An imperial eunuch and Muslim, entrusted by the Ming emperor Yongle with a series of state voyages that took his gigantic ships through the Indian Ocean, from Southeast Asia to Africa. (pp. 355, 422)
Henry the Navigator
(1394-1460) Portuguese prince who promoted the study of navigation and directed voyages of exploration down the western coast of Africa. (p. 425)
Vasco de Gama
A Portugese sailor who was the first European to sail around southern Africa to the Indian Ocean
Spanish conquistador who defeated the Aztecs and conquered Mexico (1485-1547)
Led conquest of Inca Empire of Peru beginning in 1535; by 1540, most of Inca possessions fell to the Spanish
These Caribbean islands served as bases for Spanish invasion of America
Where did the Netherlands hold a colonial empire? Islands East of India and South of China. Source of valuable spices. European nations began exploring in order to find a new route to these Islands.
The exchange of plants, animals, diseases, and technologies between the Americas and the rest of the world following Columbus's voyages
A practice, primarily during the eighteenth century, in which European ships transported slaves from Africa to Caribbean islands, molasses from the Caribbean to Europe, and trade goods from Europe to Africa.
(1494) ostensibly divided the New World (and, in later interpretations, the entire world) between Spain and Portugal. It resulted from a bull by (Spanish-born) Pope Alexander VI granting lands to Spain and established a line west of the Cape Verde islands between future Spanish possessions (west) and Portuguese possessions (east). The line passed through Brazil, allowing the Portuguese to establish a colony there while Spain received the rest of the Americas. Endless wrangling and repeated revisions ensued.
Joint Stock Co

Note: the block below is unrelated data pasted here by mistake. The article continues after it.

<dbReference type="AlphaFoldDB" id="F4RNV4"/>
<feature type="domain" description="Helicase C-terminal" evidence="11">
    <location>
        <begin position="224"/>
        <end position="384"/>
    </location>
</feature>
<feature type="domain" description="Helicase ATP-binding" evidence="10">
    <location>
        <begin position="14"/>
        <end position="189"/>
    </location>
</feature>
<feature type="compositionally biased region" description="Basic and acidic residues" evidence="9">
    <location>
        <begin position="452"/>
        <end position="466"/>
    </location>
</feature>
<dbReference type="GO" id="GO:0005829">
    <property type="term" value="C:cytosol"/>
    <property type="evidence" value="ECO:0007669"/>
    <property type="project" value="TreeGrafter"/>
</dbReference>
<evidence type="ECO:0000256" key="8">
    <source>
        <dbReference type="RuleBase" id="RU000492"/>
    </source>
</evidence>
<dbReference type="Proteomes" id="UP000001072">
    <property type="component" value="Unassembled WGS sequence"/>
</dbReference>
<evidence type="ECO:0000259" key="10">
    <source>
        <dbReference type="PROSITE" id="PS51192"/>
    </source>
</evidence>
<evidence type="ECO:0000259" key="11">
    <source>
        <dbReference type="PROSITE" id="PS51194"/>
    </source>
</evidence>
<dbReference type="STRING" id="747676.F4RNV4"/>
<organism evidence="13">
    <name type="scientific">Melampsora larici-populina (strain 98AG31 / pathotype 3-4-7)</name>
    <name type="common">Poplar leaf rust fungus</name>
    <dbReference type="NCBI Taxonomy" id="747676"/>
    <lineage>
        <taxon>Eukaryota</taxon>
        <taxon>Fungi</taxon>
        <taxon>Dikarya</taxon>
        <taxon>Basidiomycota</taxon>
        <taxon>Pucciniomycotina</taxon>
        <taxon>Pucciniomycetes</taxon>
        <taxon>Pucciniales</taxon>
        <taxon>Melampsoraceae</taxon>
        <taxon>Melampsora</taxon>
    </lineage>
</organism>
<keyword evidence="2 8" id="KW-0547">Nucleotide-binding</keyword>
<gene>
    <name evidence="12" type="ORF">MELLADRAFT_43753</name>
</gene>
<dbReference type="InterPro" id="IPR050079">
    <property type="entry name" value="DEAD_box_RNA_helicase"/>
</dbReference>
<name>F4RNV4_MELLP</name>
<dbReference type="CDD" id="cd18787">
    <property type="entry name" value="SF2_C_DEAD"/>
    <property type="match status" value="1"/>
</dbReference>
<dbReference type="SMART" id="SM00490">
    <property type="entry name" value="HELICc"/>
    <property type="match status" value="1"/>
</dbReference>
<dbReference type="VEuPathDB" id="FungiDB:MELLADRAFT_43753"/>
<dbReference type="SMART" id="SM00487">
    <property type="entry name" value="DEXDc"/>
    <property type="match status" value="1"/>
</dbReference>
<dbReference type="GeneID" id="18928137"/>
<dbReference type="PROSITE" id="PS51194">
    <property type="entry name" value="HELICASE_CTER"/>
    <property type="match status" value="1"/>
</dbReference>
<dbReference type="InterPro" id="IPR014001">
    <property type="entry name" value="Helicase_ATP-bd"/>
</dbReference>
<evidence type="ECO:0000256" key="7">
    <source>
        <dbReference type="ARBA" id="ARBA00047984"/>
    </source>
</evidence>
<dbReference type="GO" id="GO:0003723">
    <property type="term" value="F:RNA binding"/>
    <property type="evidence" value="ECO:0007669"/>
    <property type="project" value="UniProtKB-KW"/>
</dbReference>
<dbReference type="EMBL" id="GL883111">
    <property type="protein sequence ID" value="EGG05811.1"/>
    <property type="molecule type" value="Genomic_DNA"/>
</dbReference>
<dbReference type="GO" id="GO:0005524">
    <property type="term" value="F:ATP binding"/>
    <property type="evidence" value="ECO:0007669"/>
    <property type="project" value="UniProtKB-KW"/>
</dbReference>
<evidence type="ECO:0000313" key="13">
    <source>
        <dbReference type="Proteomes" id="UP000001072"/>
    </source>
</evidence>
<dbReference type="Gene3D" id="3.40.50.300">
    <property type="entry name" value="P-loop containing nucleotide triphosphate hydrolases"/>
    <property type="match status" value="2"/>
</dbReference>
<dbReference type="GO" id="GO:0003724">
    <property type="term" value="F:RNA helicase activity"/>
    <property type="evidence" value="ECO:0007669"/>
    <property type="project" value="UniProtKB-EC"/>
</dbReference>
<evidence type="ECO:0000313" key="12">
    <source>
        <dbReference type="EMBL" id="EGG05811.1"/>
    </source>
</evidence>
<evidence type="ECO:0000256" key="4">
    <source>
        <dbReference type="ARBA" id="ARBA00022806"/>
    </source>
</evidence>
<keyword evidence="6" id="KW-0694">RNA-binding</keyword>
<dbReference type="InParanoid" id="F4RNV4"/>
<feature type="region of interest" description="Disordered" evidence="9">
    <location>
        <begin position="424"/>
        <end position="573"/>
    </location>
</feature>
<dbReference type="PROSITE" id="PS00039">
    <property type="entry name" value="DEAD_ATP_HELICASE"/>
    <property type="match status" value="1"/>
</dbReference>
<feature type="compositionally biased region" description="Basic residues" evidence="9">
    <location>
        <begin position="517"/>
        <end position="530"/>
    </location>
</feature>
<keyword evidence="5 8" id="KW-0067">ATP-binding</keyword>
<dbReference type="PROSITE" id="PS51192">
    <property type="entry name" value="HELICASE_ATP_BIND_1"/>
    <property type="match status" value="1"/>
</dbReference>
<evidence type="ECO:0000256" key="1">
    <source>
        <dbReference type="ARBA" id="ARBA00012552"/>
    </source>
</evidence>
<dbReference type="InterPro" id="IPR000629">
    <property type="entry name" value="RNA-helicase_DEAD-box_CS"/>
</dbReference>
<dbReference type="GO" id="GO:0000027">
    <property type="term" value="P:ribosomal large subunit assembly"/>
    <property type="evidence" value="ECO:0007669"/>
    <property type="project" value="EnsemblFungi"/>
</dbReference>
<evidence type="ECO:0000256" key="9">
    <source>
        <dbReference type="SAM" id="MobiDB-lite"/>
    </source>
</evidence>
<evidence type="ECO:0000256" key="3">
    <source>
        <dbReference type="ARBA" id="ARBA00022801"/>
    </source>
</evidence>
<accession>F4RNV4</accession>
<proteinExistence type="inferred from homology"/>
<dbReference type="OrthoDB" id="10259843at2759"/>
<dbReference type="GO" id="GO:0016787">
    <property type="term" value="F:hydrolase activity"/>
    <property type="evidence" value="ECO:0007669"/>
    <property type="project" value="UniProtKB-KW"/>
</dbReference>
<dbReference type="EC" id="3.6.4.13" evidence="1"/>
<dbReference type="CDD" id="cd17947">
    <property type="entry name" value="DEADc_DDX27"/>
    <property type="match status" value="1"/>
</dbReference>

people would pull their money together and sponsor a voyage to the new world expecting that the voyage would eventually pay them back by sending lumber, gold, and other raw materials back to Europe
The extreme northeastern sector of Asia, including the Kamchatka Peninsula and the present Russian coast of the Arctic Ocean, the Bering Strait, and the Sea of Okhotsk. (p. 551)
a Russian folk hero, who, even though he was ultimately killed by his chief rival, is known for pioneering the Russian push east into Siberia
French political faction with no strong religious ties that tried to manipulate political divisions in France for its own political gain.
Thirty Years War
(1618-48) A series of European wars that were partially a Catholic-Protestant religious conflict. It was primarily a batlte between France and their rivals the Hapsburg's, rulers of the Holy Roman Empire.
joins Thirty Years' War in 1629, king of Sweden, Protestant leader, stands up for fellow Protestants, military genius, wins a lot for Protestant team; supported by Richelieu, who wants to end Hapsburg power; killed in 1632 at battle of Luetzen
This was the man who influenced the power of King Louis XIII the most and tried to make France an absolute monarchy
Edict of Nantes
1598, decree promulgated at Nantes by King Henry IV to restore internal peace in France, which had been torn by the Wars of Religion; the edict defined the rights of the French Protestants